Chandler doctor makes a mission of mercy to Ukraine - SanTan Sun News SanTan Sun News

Chandler doctor makes a mission of mercy to Ukraine

October 24th, 2022 SanTan Sun News
Chandler doctor makes a  mission of mercy to Ukraine
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By Ken Sain
Managing Editor

One trip was all it took for a Chandler doctor.

Dr. Andrew Villa said when you’re exposed to the harsh conditions in other nations, it’s almost impossible not to want to do all you can to help people.

Villa recently returned from a September trip to the war-torn nation. It is the fourth time he has been there. He’s also gone to Africa and Central America, the Philippines and others.

“Once you go, you understand,” Villa said after returning from Ukraine. “I mean, we have nothing to really complain about here. We have our own issues, for sure.

“But, once you go to other parts of the world and see how other people live and the things that they tolerate, or don’t have access to … once you do it, it changes your heart.”

Villa said many of the doctors in Ukraine fled the country when Russia invaded in February. Most of those who didn’t are caring for the troops fighting to retake parts of their nation from Russia.

That leaves a lot of Ukrainian citizens who are not getting basic health care. He and others, including his wife Renee, tried to fill that need by volunteering to see patients for two weeks.

He was there as part of a Global Care Force team. That’s a new name for an organization that was founded as COVID Care Force in 2020. With the pandemic winding down, the doctors who joined forces to help battle the coronavirus are expanding their focus.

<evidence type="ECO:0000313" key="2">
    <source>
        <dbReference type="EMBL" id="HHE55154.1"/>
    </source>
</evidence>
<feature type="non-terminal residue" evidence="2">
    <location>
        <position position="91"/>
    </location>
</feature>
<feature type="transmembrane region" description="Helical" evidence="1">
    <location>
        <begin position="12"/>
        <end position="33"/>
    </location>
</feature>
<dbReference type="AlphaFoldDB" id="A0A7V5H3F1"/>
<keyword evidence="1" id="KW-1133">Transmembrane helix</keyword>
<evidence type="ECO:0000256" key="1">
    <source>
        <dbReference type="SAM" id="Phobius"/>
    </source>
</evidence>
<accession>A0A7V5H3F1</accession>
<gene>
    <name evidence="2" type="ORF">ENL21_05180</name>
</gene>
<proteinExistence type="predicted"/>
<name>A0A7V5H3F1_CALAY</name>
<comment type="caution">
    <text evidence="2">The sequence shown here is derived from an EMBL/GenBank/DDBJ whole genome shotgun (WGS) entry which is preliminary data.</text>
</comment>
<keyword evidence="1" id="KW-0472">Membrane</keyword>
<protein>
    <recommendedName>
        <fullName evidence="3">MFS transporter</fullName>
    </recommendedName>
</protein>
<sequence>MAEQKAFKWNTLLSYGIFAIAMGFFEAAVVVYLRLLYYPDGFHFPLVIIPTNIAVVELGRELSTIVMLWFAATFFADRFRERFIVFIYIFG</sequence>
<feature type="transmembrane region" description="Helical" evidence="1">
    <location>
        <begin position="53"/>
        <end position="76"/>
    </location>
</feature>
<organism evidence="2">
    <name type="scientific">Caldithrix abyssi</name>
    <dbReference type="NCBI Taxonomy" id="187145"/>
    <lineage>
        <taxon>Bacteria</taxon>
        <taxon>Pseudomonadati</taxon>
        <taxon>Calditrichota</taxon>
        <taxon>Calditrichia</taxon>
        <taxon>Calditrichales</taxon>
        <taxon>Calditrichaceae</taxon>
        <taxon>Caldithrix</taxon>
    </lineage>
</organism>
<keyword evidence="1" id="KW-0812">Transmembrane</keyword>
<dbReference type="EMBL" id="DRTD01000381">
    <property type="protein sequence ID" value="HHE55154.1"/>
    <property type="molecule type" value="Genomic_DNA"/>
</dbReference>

The group now wants to bring high-quality medical care to under-resourced communities.

Villa said many of the patients he cared for in Ukraine suffered from what you would expect in a nation at war.

“We did diabetes, hypertension, a lot of depression, PTSD, as you can imagine,” Villa said. “It’s pretty heartbreaking, the stories that you see and hear. What they’ve been through is crazy.”

Villa and others started at the border in Belarus and worked their way down from north to south until they reached Odessa next to the Black Sea.

“We went to areas that were badly affected by the war,” Villa said. “And there were other areas where life has gone on reasonably as normal.”

Many of the patients he saw had not had any medical care available for the past six months. Some needed their prescriptions refilled. Many just needed mental health care to deal with the conflict.

“Depression, PTSD, they just need somebody to talk to,” Villa said. “One of the docs that came was from outside of Albany, New York — family doctor, super awesome guy — and he brought a little meditation sheet, to teach you kind of how to meditate and relax, etc. And so we had it transcribed into Ukrainian and we handed that thing out and taught that hundreds of times.”

Villa said he was unsure if he should bring his wife on this trip.

“I tried to leave her at the Polish border, because I didn’t know what to expect,” he said. “We went there with body armor and helmets, just in case.

“We never wore them because we felt reasonably safe. She’s a musician by training, classical musician, but she served as my pharmacist, because when you go, it’s all-hands-on-deck.”

Villa, who specializes in women’s health when in Chandler, said they were well taken care of while working in Ukraine. They stayed at nice places and ate great food.

“I know for years people don’t like when you go to foreign countries and have an American passport,” Villa said. “It was great to have an American passport there. We zoomed through customs and they really are appreciative for what other countries are doing and the fact we show them that we care. I think they really appreciate it.”